Pasted Image At 2017 09 04 03 05 Pm

Ida Tin’s Battle to Build Clue

| News, Digital Health
Lindsay Gellman, NY Times

Mar 20, 2017

Often, Tin, a soft-spoken thirty-seven-year-old from Copenhagen with cerulean-framed glasses, was the only woman in the room. Many potential investors balked at the notion of software with inputs for levels of menstrual bleeding, breast tenderness, and sex drive, or the capacity to digitally share windows of ovulation with a partner. Time and again, Tin told me, the men sitting across from her in pitch meetings said, “I only invest in products I can use myself.” The idea embarrassed even some who saw its business potential; one venture capitalist who eventually made a small investment insisted that his involvement be kept private. But Tin persisted, cobbling together fifty thousand euros. She launched the app, called Clue, in 2013, basing it in Berlin. It quietly amassed millions of active users, primarily in the United States. “This was clearly not a niche product,” Tin said. This past November, Clue announced that it had closed a twenty-million-euro round of funding.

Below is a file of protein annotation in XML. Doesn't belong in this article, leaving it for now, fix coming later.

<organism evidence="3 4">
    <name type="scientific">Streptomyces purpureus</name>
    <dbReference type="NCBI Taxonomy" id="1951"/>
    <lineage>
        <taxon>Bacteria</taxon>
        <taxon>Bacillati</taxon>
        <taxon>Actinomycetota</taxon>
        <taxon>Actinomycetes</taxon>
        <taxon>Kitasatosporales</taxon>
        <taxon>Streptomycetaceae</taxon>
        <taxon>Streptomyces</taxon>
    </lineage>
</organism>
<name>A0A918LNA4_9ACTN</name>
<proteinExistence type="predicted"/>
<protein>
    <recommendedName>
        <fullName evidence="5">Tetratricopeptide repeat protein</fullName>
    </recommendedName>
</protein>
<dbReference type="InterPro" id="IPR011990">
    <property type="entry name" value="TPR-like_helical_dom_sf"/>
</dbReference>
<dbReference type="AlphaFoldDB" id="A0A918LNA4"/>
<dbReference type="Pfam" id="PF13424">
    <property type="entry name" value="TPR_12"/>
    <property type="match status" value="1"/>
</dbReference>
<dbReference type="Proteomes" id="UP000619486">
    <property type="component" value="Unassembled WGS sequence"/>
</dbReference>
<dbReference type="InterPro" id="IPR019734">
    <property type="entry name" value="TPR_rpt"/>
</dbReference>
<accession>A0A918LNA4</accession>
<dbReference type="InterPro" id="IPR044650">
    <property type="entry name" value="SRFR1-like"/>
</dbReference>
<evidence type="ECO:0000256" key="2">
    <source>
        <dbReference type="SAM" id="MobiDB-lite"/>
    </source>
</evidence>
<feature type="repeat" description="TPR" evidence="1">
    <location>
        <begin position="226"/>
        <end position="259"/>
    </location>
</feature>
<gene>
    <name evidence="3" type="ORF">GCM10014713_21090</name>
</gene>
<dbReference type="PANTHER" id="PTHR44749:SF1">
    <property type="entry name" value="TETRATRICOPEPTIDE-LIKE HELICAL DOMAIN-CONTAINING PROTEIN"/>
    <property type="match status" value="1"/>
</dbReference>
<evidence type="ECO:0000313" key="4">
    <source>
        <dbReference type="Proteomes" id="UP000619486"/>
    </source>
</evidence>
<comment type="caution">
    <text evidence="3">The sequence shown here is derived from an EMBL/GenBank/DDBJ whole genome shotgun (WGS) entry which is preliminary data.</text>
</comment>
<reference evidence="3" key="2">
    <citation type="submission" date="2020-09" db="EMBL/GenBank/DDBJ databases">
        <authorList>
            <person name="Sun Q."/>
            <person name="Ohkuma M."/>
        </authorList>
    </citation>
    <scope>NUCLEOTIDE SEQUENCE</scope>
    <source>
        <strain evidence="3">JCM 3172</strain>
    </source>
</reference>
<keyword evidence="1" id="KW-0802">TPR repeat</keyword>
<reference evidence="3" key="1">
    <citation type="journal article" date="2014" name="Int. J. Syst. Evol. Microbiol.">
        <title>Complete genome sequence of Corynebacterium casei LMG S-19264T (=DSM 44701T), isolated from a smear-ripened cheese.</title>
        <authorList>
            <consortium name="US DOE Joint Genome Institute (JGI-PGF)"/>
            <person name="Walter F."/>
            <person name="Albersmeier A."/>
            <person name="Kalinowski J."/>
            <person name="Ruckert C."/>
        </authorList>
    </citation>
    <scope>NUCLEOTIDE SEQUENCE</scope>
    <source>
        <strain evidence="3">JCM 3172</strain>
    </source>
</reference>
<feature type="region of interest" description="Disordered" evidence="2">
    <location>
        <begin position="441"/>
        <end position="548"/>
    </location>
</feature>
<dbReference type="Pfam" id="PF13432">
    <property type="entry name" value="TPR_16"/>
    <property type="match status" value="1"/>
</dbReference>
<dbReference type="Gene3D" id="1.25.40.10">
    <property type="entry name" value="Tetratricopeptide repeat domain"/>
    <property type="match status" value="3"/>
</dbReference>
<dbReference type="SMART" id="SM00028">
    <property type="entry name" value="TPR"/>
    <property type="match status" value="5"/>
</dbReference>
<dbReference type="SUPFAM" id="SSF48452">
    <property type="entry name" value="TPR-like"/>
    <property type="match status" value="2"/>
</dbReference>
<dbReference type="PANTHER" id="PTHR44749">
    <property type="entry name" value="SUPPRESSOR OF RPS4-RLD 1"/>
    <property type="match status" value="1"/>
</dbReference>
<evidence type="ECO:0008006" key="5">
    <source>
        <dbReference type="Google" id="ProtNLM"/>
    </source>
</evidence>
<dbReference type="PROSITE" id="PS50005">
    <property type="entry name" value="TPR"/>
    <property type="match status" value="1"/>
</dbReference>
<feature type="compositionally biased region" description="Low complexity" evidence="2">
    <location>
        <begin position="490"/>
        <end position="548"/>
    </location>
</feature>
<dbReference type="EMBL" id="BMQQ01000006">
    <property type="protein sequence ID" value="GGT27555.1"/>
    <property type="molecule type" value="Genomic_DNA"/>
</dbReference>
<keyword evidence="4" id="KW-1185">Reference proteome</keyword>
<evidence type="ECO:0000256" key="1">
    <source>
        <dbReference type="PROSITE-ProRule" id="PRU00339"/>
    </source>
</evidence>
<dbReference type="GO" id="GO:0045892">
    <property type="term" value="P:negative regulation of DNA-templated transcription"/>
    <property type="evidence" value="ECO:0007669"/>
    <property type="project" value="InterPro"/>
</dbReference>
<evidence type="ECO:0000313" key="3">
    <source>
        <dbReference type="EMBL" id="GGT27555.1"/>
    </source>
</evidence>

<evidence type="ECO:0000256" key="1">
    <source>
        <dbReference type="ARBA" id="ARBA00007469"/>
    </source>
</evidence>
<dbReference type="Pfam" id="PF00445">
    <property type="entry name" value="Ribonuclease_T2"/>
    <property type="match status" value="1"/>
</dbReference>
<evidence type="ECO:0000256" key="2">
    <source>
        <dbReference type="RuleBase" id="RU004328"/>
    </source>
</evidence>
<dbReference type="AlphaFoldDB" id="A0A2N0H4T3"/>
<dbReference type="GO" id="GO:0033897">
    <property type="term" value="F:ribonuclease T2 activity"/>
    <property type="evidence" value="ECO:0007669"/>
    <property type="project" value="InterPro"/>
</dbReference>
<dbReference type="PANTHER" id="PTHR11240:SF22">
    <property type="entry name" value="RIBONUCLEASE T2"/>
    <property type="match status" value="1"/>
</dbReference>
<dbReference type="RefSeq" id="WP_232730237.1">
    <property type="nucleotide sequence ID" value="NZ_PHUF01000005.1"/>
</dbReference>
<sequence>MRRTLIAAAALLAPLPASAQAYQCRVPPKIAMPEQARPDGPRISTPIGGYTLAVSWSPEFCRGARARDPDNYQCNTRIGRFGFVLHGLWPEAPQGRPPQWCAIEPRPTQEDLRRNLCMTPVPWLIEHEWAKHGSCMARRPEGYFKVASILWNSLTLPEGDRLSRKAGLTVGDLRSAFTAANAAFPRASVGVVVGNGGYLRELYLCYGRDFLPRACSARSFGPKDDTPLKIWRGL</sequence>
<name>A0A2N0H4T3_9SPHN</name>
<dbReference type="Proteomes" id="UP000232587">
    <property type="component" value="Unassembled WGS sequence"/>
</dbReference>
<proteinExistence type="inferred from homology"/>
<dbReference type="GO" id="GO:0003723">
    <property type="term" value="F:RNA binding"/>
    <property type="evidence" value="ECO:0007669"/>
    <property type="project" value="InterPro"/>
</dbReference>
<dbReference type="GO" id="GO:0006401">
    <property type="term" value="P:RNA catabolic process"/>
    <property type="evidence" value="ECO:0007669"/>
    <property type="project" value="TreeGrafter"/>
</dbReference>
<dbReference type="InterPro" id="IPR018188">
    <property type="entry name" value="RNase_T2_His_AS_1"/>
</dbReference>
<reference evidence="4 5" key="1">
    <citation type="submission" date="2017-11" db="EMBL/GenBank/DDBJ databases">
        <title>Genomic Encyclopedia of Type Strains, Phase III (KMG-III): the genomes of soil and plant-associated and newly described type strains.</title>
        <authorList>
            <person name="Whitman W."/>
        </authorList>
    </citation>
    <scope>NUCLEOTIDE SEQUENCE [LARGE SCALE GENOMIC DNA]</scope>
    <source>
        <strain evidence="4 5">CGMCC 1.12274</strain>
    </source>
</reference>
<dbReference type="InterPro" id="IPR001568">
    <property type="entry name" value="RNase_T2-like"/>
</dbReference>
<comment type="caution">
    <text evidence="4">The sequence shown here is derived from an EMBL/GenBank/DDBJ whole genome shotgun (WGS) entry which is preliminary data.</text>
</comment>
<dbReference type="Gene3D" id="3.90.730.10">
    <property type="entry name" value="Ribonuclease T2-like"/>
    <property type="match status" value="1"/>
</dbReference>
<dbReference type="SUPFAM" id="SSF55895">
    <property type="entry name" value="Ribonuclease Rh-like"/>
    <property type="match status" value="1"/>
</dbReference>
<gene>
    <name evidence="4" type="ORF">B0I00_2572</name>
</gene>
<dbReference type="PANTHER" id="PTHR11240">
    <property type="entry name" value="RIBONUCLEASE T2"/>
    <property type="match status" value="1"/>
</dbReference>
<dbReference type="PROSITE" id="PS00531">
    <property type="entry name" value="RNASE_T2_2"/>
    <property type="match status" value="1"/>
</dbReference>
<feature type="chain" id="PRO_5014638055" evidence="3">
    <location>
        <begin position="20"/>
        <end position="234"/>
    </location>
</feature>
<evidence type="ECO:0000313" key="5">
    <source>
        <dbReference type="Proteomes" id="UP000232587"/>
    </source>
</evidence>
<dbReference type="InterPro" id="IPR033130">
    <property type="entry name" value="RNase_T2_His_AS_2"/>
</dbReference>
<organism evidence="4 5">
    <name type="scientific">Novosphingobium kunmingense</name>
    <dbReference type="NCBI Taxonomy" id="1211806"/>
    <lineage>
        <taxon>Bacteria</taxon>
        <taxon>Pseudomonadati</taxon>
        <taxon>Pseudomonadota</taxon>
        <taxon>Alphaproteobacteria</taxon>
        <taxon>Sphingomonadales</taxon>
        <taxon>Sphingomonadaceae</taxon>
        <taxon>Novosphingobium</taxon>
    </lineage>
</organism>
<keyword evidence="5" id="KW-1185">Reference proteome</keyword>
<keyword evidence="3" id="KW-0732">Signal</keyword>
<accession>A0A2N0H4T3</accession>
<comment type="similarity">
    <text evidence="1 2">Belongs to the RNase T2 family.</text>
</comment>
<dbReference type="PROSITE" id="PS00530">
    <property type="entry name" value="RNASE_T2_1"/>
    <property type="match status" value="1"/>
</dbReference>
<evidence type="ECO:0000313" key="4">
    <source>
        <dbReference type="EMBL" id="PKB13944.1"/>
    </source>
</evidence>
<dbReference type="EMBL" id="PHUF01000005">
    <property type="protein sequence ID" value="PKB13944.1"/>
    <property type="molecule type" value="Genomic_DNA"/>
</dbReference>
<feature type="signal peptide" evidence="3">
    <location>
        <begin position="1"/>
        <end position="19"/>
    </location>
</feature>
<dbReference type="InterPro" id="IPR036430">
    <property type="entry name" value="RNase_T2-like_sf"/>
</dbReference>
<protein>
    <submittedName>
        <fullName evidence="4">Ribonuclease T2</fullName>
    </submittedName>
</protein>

Tin’s experience highlights a blind spot in the global investment community, which has been eager to throw cash at the next food-delivery or ride-sharing app but tends to shun products by and for women—or else hangs back and lets them twist in the wind for too long. When it comes to menstruation-related products, and technologies catering to women’s health more broadly, Tin said, “there’s still a social taboo.” Read more on The New Yorker